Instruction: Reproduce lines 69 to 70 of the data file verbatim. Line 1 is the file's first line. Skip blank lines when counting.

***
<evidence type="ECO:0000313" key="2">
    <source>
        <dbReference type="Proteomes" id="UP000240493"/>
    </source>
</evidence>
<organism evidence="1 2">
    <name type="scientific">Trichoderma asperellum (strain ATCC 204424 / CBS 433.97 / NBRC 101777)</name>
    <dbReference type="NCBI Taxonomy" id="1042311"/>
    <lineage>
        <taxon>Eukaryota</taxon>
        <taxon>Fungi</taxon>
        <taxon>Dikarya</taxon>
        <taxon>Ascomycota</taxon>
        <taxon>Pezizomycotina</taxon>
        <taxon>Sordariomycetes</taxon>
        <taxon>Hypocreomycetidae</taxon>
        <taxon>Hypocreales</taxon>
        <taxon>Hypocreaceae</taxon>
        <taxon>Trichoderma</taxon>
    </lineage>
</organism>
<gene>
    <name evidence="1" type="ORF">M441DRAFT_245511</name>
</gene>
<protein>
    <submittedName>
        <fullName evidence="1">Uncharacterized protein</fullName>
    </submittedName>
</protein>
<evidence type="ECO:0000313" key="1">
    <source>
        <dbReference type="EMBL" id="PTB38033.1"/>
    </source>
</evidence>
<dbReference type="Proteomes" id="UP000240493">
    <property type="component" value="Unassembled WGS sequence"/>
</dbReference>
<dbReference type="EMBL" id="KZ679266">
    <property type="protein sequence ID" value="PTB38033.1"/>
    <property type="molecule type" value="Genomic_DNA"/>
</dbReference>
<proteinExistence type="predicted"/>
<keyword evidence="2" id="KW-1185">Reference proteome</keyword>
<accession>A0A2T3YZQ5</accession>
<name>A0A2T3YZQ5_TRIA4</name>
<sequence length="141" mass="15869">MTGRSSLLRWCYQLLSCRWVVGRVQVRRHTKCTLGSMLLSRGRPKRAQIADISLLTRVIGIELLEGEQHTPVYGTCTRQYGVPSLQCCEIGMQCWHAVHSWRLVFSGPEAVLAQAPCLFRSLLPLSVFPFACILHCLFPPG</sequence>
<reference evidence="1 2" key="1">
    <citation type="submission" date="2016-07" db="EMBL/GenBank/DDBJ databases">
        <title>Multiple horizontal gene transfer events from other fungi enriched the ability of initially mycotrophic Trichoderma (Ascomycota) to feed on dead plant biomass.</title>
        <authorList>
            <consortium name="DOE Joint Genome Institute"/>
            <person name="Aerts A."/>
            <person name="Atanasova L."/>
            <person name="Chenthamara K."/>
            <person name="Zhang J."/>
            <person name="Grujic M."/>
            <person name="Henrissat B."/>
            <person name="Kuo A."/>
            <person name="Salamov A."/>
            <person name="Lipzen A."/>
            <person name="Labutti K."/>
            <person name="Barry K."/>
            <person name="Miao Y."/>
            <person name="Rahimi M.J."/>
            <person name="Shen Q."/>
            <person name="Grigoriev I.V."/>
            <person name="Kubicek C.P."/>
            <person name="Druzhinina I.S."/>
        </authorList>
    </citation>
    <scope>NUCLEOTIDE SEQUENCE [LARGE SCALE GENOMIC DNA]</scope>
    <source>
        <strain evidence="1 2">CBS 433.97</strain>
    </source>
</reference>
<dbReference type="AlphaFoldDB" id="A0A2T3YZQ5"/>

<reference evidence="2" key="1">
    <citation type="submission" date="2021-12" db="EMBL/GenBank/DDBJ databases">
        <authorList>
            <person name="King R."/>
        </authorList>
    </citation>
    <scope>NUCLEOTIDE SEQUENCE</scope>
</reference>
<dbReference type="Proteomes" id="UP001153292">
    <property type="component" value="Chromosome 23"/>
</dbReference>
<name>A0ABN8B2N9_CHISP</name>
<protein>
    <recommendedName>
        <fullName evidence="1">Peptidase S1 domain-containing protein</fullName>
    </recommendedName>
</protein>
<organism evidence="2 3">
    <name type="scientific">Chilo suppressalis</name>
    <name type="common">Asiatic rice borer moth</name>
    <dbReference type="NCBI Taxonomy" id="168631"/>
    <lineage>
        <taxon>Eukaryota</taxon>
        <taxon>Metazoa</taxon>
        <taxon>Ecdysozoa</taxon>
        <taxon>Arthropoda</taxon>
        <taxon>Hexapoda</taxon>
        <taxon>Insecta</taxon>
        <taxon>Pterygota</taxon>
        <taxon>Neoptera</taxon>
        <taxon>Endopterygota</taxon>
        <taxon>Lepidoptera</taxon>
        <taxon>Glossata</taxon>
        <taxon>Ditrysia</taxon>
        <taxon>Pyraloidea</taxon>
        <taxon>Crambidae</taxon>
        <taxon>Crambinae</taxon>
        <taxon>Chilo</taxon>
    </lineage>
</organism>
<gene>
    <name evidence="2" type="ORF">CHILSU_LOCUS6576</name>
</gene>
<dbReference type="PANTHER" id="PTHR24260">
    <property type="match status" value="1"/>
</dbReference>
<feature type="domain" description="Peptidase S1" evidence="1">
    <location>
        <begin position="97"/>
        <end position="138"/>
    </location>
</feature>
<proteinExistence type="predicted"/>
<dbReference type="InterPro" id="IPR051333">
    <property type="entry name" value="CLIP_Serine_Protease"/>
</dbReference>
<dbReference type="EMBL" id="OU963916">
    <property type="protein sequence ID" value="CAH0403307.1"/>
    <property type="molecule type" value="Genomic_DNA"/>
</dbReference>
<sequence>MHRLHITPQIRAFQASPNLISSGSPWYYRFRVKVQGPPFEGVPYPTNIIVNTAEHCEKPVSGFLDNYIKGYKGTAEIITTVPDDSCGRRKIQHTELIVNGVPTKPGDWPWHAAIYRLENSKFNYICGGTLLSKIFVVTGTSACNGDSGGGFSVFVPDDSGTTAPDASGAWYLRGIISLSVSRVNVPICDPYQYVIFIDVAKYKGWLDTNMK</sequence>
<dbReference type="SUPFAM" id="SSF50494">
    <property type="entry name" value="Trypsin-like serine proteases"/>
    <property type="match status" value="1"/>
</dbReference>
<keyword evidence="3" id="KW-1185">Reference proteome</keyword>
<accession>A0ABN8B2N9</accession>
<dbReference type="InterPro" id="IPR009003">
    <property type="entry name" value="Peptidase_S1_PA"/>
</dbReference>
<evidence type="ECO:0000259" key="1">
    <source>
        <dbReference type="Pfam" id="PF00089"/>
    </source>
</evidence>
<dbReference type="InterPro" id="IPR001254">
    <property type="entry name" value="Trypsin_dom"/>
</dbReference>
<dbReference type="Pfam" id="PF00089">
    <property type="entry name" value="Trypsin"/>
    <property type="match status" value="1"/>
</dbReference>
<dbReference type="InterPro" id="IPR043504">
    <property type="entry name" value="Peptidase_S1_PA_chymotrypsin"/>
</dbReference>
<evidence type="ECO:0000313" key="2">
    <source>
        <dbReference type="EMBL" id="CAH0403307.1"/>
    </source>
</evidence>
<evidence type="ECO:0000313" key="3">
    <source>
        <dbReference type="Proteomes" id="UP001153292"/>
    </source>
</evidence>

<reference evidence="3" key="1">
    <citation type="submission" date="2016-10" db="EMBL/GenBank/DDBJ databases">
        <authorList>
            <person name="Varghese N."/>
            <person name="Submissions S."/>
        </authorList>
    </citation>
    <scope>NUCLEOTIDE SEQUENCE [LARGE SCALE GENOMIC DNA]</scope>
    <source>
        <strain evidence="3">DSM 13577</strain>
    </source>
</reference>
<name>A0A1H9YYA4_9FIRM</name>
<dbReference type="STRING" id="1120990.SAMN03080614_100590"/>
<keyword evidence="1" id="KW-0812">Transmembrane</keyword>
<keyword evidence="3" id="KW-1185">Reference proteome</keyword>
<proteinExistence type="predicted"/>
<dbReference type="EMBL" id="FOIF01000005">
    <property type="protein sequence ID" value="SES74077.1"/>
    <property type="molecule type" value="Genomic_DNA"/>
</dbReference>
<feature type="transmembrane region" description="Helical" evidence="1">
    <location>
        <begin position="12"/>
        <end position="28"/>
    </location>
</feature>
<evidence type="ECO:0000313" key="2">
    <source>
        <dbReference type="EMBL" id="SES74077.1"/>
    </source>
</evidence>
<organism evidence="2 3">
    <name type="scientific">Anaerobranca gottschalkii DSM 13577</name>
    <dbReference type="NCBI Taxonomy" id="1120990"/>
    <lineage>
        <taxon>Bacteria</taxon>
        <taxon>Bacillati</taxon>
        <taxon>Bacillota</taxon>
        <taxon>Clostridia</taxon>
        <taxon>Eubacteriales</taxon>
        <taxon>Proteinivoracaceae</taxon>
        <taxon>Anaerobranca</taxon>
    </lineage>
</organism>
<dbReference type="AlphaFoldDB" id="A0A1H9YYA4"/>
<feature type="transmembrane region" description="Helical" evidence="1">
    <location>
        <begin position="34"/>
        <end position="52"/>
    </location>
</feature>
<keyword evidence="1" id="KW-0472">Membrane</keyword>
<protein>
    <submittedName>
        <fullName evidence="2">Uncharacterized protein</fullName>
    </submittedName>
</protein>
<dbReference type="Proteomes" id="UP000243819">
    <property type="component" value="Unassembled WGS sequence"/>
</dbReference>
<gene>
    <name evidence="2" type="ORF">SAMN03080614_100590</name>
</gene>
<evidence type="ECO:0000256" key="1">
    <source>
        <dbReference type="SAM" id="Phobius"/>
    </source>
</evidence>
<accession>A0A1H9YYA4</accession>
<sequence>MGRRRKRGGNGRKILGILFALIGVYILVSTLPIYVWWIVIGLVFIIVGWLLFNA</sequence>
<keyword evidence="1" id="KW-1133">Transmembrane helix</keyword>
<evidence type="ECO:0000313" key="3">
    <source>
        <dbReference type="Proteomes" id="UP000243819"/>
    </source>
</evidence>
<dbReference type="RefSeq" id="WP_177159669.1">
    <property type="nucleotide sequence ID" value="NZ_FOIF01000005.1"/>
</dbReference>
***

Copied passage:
        </authorList>
    </citation>